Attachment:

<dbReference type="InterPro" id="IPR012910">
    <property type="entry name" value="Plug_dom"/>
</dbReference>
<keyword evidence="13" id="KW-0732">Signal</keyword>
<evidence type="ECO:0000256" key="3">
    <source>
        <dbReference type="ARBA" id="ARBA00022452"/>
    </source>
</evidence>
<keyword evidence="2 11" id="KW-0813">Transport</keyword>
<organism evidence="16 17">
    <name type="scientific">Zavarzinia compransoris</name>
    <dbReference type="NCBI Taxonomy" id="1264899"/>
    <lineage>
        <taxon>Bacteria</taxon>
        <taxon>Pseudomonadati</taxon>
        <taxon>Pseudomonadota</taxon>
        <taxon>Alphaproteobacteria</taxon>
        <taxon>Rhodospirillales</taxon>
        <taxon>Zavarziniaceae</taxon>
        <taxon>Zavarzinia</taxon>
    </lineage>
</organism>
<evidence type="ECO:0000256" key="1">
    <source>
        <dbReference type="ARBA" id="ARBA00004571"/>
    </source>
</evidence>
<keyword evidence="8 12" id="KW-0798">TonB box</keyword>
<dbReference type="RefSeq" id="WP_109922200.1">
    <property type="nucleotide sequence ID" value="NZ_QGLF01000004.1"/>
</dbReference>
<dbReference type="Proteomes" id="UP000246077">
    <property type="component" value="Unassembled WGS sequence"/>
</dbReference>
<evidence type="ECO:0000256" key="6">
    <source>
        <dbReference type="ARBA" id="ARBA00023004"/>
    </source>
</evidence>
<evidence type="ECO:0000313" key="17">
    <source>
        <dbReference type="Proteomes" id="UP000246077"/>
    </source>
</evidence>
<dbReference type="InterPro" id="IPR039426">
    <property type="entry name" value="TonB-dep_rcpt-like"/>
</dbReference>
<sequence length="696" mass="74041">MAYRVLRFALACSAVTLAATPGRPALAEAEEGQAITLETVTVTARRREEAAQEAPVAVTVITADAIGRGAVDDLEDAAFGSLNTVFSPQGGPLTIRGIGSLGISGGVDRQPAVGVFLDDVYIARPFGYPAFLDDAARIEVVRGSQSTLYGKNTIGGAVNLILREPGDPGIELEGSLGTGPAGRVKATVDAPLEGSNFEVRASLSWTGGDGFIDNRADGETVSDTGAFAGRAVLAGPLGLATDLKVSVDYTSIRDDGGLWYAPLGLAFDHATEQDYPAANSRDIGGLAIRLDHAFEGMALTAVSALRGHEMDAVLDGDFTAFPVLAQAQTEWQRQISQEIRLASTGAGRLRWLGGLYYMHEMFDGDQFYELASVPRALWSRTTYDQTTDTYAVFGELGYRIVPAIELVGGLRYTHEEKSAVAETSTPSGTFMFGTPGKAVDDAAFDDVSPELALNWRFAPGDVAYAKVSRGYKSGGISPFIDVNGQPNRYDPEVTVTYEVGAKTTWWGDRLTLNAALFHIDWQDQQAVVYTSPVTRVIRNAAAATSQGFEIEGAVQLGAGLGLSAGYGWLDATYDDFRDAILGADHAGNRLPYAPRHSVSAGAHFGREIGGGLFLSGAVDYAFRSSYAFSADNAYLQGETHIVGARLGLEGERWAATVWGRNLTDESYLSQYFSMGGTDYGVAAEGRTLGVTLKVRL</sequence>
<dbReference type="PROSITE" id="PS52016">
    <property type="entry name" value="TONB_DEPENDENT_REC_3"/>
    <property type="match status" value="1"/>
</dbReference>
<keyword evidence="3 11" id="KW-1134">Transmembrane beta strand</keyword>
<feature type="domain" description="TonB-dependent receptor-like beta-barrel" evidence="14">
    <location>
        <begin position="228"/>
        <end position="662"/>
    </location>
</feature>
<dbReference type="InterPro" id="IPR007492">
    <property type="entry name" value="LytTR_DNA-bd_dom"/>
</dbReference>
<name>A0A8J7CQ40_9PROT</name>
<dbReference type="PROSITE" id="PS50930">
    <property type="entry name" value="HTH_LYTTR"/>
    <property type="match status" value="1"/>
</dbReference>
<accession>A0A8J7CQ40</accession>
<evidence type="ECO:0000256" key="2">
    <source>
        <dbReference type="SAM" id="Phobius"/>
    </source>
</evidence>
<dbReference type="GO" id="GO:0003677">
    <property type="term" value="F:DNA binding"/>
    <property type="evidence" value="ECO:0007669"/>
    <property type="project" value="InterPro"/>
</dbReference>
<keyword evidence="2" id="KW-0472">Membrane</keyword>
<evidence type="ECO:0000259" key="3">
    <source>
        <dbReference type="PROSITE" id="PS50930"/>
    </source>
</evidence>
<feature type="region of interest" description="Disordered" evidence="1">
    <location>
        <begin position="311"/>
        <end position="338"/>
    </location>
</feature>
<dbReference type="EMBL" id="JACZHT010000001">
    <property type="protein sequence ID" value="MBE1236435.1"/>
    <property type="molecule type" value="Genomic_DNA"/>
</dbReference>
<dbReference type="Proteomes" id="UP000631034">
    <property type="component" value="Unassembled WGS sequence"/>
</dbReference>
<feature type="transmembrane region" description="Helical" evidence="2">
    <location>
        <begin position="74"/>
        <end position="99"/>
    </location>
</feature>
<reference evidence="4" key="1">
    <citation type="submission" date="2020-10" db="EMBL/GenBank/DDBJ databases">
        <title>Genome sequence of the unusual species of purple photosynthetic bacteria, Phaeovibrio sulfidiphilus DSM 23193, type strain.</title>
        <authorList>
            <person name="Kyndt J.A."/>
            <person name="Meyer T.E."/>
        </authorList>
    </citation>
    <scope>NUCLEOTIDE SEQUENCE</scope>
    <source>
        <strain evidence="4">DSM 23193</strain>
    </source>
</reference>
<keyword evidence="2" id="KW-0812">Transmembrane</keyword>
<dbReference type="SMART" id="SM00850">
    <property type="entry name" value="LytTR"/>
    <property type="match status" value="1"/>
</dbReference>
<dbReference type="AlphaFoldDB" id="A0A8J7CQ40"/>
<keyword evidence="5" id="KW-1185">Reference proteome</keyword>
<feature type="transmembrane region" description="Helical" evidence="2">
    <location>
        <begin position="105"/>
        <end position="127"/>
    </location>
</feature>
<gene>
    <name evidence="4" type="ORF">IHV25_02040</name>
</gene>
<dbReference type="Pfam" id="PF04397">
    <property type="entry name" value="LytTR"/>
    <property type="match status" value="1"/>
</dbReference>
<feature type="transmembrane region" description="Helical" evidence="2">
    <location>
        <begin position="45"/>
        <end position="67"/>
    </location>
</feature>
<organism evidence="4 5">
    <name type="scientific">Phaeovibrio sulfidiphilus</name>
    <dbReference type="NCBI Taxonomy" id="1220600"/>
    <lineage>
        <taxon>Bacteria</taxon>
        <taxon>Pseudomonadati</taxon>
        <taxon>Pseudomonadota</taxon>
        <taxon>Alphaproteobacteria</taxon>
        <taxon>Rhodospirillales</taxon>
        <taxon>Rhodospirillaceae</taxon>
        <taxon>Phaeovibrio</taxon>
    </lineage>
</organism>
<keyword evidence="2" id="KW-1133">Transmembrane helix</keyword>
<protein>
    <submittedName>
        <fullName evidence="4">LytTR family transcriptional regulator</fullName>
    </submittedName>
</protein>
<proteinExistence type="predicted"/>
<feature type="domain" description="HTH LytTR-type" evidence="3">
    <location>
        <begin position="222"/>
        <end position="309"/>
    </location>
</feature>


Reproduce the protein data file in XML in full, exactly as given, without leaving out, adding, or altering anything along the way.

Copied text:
<dbReference type="InterPro" id="IPR012910">
    <property type="entry name" value="Plug_dom"/>
</dbReference>
<keyword evidence="13" id="KW-0732">Signal</keyword>
<evidence type="ECO:0000256" key="3">
    <source>
        <dbReference type="ARBA" id="ARBA00022452"/>
    </source>
</evidence>
<keyword evidence="2 11" id="KW-0813">Transport</keyword>
<organism evidence="16 17">
    <name type="scientific">Zavarzinia compransoris</name>
    <dbReference type="NCBI Taxonomy" id="1264899"/>
    <lineage>
        <taxon>Bacteria</taxon>
        <taxon>Pseudomonadati</taxon>
        <taxon>Pseudomonadota</taxon>
        <taxon>Alphaproteobacteria</taxon>
        <taxon>Rhodospirillales</taxon>
        <taxon>Zavarziniaceae</taxon>
        <taxon>Zavarzinia</taxon>
    </lineage>
</organism>
<evidence type="ECO:0000256" key="1">
    <source>
        <dbReference type="ARBA" id="ARBA00004571"/>
    </source>
</evidence>
<keyword evidence="8 12" id="KW-0798">TonB box</keyword>
<dbReference type="RefSeq" id="WP_109922200.1">
    <property type="nucleotide sequence ID" value="NZ_QGLF01000004.1"/>
</dbReference>
<dbReference type="Proteomes" id="UP000246077">
    <property type="component" value="Unassembled WGS sequence"/>
</dbReference>
<evidence type="ECO:0000256" key="6">
    <source>
        <dbReference type="ARBA" id="ARBA00023004"/>
    </source>
</evidence>
<evidence type="ECO:0000313" key="17">
    <source>
        <dbReference type="Proteomes" id="UP000246077"/>
    </source>
</evidence>
<dbReference type="InterPro" id="IPR039426">
    <property type="entry name" value="TonB-dep_rcpt-like"/>
</dbReference>
<sequence length="696" mass="74041">MAYRVLRFALACSAVTLAATPGRPALAEAEEGQAITLETVTVTARRREEAAQEAPVAVTVITADAIGRGAVDDLEDAAFGSLNTVFSPQGGPLTIRGIGSLGISGGVDRQPAVGVFLDDVYIARPFGYPAFLDDAARIEVVRGSQSTLYGKNTIGGAVNLILREPGDPGIELEGSLGTGPAGRVKATVDAPLEGSNFEVRASLSWTGGDGFIDNRADGETVSDTGAFAGRAVLAGPLGLATDLKVSVDYTSIRDDGGLWYAPLGLAFDHATEQDYPAANSRDIGGLAIRLDHAFEGMALTAVSALRGHEMDAVLDGDFTAFPVLAQAQTEWQRQISQEIRLASTGAGRLRWLGGLYYMHEMFDGDQFYELASVPRALWSRTTYDQTTDTYAVFGELGYRIVPAIELVGGLRYTHEEKSAVAETSTPSGTFMFGTPGKAVDDAAFDDVSPELALNWRFAPGDVAYAKVSRGYKSGGISPFIDVNGQPNRYDPEVTVTYEVGAKTTWWGDRLTLNAALFHIDWQDQQAVVYTSPVTRVIRNAAAATSQGFEIEGAVQLGAGLGLSAGYGWLDATYDDFRDAILGADHAGNRLPYAPRHSVSAGAHFGREIGGGLFLSGAVDYAFRSSYAFSADNAYLQGETHIVGARLGLEGERWAATVWGRNLTDESYLSQYFSMGGTDYGVAAEGRTLGVTLKVRL</sequence>
<dbReference type="PROSITE" id="PS52016">
    <property type="entry name" value="TONB_DEPENDENT_REC_3"/>
    <property type="match status" value="1"/>
</dbReference>
<keyword evidence="3 11" id="KW-1134">Transmembrane beta strand</keyword>
<feature type="domain" description="TonB-dependent receptor-like beta-barrel" evidence="14">
    <location>
        <begin position="228"/>
        <end position="662"/>
    </location>
</feature>
<dbReference type="InterPro" id="IPR007492">
    <property type="entry name" value="LytTR_DNA-bd_dom"/>
</dbReference>
<name>A0A8J7CQ40_9PROT</name>
<dbReference type="PROSITE" id="PS50930">
    <property type="entry name" value="HTH_LYTTR"/>
    <property type="match status" value="1"/>
</dbReference>
<accession>A0A8J7CQ40</accession>
<evidence type="ECO:0000256" key="2">
    <source>
        <dbReference type="SAM" id="Phobius"/>
    </source>
</evidence>
<dbReference type="GO" id="GO:0003677">
    <property type="term" value="F:DNA binding"/>
    <property type="evidence" value="ECO:0007669"/>
    <property type="project" value="InterPro"/>
</dbReference>
<keyword evidence="2" id="KW-0472">Membrane</keyword>
<evidence type="ECO:0000259" key="3">
    <source>
        <dbReference type="PROSITE" id="PS50930"/>
    </source>
</evidence>
<feature type="region of interest" description="Disordered" evidence="1">
    <location>
        <begin position="311"/>
        <end position="338"/>
    </location>
</feature>
<dbReference type="EMBL" id="JACZHT010000001">
    <property type="protein sequence ID" value="MBE1236435.1"/>
    <property type="molecule type" value="Genomic_DNA"/>
</dbReference>
<dbReference type="Proteomes" id="UP000631034">
    <property type="component" value="Unassembled WGS sequence"/>
</dbReference>
<feature type="transmembrane region" description="Helical" evidence="2">
    <location>
        <begin position="74"/>
        <end position="99"/>
    </location>
</feature>
<reference evidence="4" key="1">
    <citation type="submission" date="2020-10" db="EMBL/GenBank/DDBJ databases">
        <title>Genome sequence of the unusual species of purple photosynthetic bacteria, Phaeovibrio sulfidiphilus DSM 23193, type strain.</title>
        <authorList>
            <person name="Kyndt J.A."/>
            <person name="Meyer T.E."/>
        </authorList>
    </citation>
    <scope>NUCLEOTIDE SEQUENCE</scope>
    <source>
        <strain evidence="4">DSM 23193</strain>
    </source>
</reference>
<keyword evidence="2" id="KW-0812">Transmembrane</keyword>
<dbReference type="SMART" id="SM00850">
    <property type="entry name" value="LytTR"/>
    <property type="match status" value="1"/>
</dbReference>
<dbReference type="AlphaFoldDB" id="A0A8J7CQ40"/>
<keyword evidence="5" id="KW-1185">Reference proteome</keyword>
<feature type="transmembrane region" description="Helical" evidence="2">
    <location>
        <begin position="105"/>
        <end position="127"/>
    </location>
</feature>
<gene>
    <name evidence="4" type="ORF">IHV25_02040</name>
</gene>
<dbReference type="Pfam" id="PF04397">
    <property type="entry name" value="LytTR"/>
    <property type="match status" value="1"/>
</dbReference>
<feature type="transmembrane region" description="Helical" evidence="2">
    <location>
        <begin position="45"/>
        <end position="67"/>
    </location>
</feature>
<organism evidence="4 5">
    <name type="scientific">Phaeovibrio sulfidiphilus</name>
    <dbReference type="NCBI Taxonomy" id="1220600"/>
    <lineage>
        <taxon>Bacteria</taxon>
        <taxon>Pseudomonadati</taxon>
        <taxon>Pseudomonadota</taxon>
        <taxon>Alphaproteobacteria</taxon>
        <taxon>Rhodospirillales</taxon>
        <taxon>Rhodospirillaceae</taxon>
        <taxon>Phaeovibrio</taxon>
    </lineage>
</organism>
<keyword evidence="2" id="KW-1133">Transmembrane helix</keyword>
<protein>
    <submittedName>
        <fullName evidence="4">LytTR family transcriptional regulator</fullName>
    </submittedName>
</protein>
<proteinExistence type="predicted"/>
<feature type="domain" description="HTH LytTR-type" evidence="3">
    <location>
        <begin position="222"/>
        <end position="309"/>
    </location>
</feature>